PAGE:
So far in 2020, the HIPAA Breach Reporting Tool has received over 100 reports, affecting millions of patients in doctors' offices and healthcare facilities around the country. Data breaches harm many people's lives and the reputations of the corporations and organizations involved. Following a security event, customers often distrust a company's capacity to secure their data, resulting in a tarnished reputation.
Is it possible to tell the difference between a network audit and a network assessment? Network audits, which track what is placed where, and network assessments, which serve a different goal, are the two types of networking evaluations.
When doing a network assessment, you're looking for problems or areas where your IT infrastructure may be enhanced. Bandwidth constraints, security problems, and resources used inefficiently or not at all are all addressed.
On the other hand, a network security audit assists organizations in addressing networking issues that have been causing problems with their networks, applications, and performance and introducing new hazards and security concerns into the system. Assessment reports provide specific recommendations for enhancing network performance, increasing network security, and lowering costs. The primary goals of security audit reports are to improve network performance, strengthen network security, and save expenses.
Is a network security audit always necessary?
When should a network audit be performed? An audit is a good idea for a multitude of reasons. It is usually scheduled to coincide with major economic or technological choices. The following are some of the reasons why a network audit may be beneficial to your company.
Inventories that are out of date and incomplete.
Have you and your team performed an audit recently? Mergers and acquisitions, new and present network application needs, budget projections and capital expenditures, and IT turnover, particularly in network infrastructure, are all variables that might vary over time.
Another option is to update or refresh your system.
Network administrators have a propensity to become involved in the network's day-to-day operations. It's what I call "keeping the lights on." Networks, on the other hand, must be regularly improved and replaced. When updating your networking equipment, this is critical. Conduct a network security audit as part of this approach to evaluate whether hardware and software should be replaced or improved.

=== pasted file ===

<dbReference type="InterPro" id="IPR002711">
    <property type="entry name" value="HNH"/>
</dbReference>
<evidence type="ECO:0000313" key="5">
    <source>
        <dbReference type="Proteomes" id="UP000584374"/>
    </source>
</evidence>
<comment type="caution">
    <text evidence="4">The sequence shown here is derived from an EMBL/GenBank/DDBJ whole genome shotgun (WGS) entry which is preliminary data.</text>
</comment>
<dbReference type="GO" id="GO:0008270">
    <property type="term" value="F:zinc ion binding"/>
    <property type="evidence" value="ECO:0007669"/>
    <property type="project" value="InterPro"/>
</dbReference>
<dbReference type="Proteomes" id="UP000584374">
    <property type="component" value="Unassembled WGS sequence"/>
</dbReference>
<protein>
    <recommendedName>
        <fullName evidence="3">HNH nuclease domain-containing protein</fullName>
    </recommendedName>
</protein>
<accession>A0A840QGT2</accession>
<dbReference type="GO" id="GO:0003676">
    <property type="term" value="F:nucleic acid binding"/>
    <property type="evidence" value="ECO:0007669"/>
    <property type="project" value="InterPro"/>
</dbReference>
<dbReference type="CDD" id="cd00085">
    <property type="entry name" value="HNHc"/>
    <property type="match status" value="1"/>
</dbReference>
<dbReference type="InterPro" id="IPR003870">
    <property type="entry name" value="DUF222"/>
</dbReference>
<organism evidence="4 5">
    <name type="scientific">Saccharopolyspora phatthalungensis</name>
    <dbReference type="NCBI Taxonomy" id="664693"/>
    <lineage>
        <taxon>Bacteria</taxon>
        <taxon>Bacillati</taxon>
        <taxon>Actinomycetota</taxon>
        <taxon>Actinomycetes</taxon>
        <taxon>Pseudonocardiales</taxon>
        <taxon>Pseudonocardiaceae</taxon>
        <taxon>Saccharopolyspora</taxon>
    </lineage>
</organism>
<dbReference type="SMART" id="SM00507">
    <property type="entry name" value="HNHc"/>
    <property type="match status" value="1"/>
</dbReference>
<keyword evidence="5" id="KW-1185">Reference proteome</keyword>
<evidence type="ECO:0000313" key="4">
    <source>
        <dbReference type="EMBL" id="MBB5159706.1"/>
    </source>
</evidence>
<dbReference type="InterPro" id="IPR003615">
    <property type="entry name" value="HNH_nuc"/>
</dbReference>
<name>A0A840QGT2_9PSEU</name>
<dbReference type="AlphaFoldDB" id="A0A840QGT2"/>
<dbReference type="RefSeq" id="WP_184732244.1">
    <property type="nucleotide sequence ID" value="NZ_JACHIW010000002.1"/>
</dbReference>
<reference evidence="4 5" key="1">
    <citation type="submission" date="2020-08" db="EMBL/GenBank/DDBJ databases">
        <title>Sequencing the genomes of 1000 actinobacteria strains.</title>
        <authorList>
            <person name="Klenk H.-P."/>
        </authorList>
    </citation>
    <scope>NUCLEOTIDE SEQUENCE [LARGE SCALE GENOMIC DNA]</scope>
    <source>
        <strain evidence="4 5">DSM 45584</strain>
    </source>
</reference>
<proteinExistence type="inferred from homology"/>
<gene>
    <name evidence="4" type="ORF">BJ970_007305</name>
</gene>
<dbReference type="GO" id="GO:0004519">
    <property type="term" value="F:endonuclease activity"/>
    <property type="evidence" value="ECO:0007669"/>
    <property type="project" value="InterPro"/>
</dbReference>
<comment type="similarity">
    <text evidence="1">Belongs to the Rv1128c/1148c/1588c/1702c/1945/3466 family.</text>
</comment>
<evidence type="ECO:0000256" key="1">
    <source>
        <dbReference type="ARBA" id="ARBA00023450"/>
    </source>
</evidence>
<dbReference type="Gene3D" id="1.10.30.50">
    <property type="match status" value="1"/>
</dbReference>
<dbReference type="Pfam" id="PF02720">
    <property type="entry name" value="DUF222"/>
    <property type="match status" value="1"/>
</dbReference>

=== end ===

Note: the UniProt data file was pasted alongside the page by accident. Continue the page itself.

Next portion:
The last thing an IT or network administrator wants to hear about is an extensive network outage, an inability to connect to the Internet, or latency difficulties affecting apps, customers, users, and partners. In this circumstance, it is the last choice for debugging the network in an emergency.
Meet regulatory and compliance requirements.
When beginning a network audit in various industries, such as banking and healthcare, regulatory and compliance requirements are crucial. HIPAA, SOC1, and other significant compliance standards such as FedRAMP, PCI, and the Payment Card Industry Data Security Standard (PCI DSS). Internal and external auditors may use it to examine the organization's overall compliance.
Invariably, your network auditing approach should encompass the following critical areas: Unfortunately, some responsibilities will require actual labor. While specific tasks must be done by hand, others may be automated utilizing modern network auditing and analysis technologies.
Get help putting it all together.
To begin your network audit, create an inventory of your current network's components and assets. This data includes a list of all the devices connected to your network and running at each location. The physical and virtual network architecture of each area should be inspected.
It's also critical to know what managed cyber security services and companies are available in your region. Take note of the phone numbers, Internet service providers (ISPs), and network service providers you use at each location, as well as contract expiration dates and rates.
Detect when systems are no longer useful.
Check to discover if any of your gadgets or services are outmoded or reaching the end of their useful life after you've completed a thorough inventory of all of them in each location. Routers, switches, and firewalls are all included in this category. Software, licenses, versioning, and support are just a few examples of what might be included.
Defend your network the right way
Finally, network security is crucial in the auditing process. While some may fail to prioritize cyber security, others may make it the centerpiece of their whole project.
Do you need help with a network security audit? Please get in touch with SSI if you have any questions.